Most organizations do not track indirect costs of employee absences—overtime pay, business disruption, product delivery lags—even as senior managers are moderately concerned about those unplanned and extended absences, according to findings from a new poll from the Society for Human Resource Management.
The online poll of 302 randomly selected HR professionals among SHRM’s membership was conducted in June 2011. It revealed that 79 percent of organizations track employee absences and another 3 percent plan to do so in 2012. However, more than half do not track the indirect costs from employees’ sick days or other unplanned absences (61 percent) or from short-term disability or other extended absences (53 percent).
Among organizations that keep track of employee absences, a large majority (87 percent) separate the information by unplanned absences such as sick days as opposed to planned absences, such as vacations and holidays, and extended absences such as short-term disability and workers’ compensation-related time off.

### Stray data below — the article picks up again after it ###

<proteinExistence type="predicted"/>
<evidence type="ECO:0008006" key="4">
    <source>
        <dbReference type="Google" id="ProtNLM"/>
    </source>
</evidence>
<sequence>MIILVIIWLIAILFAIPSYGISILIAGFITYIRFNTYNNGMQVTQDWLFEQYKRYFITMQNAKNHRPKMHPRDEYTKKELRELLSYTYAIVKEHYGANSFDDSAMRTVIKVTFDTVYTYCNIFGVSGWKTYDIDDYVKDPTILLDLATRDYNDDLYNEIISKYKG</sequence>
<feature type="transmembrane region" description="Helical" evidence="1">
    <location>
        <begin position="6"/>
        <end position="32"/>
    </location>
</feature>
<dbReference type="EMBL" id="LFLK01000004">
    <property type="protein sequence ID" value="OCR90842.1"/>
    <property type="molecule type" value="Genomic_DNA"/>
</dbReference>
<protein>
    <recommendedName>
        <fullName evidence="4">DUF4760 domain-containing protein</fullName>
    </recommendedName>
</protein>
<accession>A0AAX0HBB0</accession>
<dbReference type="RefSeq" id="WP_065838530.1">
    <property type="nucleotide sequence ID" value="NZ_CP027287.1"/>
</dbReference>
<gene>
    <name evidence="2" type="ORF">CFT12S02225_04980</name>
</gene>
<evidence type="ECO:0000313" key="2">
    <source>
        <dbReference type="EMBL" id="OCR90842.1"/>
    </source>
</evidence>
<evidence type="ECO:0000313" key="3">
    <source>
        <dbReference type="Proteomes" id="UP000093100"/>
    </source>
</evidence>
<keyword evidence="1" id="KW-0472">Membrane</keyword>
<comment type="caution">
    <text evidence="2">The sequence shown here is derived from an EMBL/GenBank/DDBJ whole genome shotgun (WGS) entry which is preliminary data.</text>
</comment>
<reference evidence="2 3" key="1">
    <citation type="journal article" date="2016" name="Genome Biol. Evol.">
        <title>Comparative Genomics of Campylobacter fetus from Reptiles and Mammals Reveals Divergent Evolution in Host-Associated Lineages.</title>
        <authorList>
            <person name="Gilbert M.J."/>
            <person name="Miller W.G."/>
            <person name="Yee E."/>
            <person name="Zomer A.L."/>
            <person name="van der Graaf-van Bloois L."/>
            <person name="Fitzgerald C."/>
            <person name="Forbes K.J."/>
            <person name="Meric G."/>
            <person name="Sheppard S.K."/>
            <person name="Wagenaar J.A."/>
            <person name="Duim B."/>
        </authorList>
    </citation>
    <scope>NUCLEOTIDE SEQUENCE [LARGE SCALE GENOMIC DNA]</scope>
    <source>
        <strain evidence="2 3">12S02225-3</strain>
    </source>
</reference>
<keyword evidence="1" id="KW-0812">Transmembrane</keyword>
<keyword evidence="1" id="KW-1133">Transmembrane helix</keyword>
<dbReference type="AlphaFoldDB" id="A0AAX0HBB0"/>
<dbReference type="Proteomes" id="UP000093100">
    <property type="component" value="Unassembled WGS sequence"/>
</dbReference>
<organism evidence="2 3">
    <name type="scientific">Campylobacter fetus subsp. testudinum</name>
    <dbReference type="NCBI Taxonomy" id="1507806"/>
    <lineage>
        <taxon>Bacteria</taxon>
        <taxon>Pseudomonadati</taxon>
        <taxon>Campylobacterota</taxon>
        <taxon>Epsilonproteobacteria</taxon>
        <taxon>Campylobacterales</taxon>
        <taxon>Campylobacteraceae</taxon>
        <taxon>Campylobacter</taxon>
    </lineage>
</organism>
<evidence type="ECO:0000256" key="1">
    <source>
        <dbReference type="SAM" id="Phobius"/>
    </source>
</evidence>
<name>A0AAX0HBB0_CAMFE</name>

Among other findings:
• 57 percent of senior managers are moderately concerned about unplanned absences.
• 53 percent of senior managers are moderately concerned about the indirect costs of extended employee absences.
Training HR and Line Managers
More than two-thirds of respondents indicated that appropriate staff, such as HR and line managers, receive training or updates as needed on legal and administrative developments regarding the Family and Medical Leave Act (FMLA), Americans with Disabilities Act Amendments Act (ADAAA) or other relevant leave laws; 27 percent receive such training annually; 26 percent receive training every few years; and 8 percent receive training several times per year.
Absence Control Is a Challenge, Studies Find, SHRM Online Employee Relations Discipline, April 2009
Absence and Leave Management Training for Supervisors, SHRM Tools and Templates/Sample Presentation, November 2009
Managing Employee Attendance, SHRM Research, June 2009
Take Control of Employee Absenteeism and the Associated Costs, Mercer, October 2008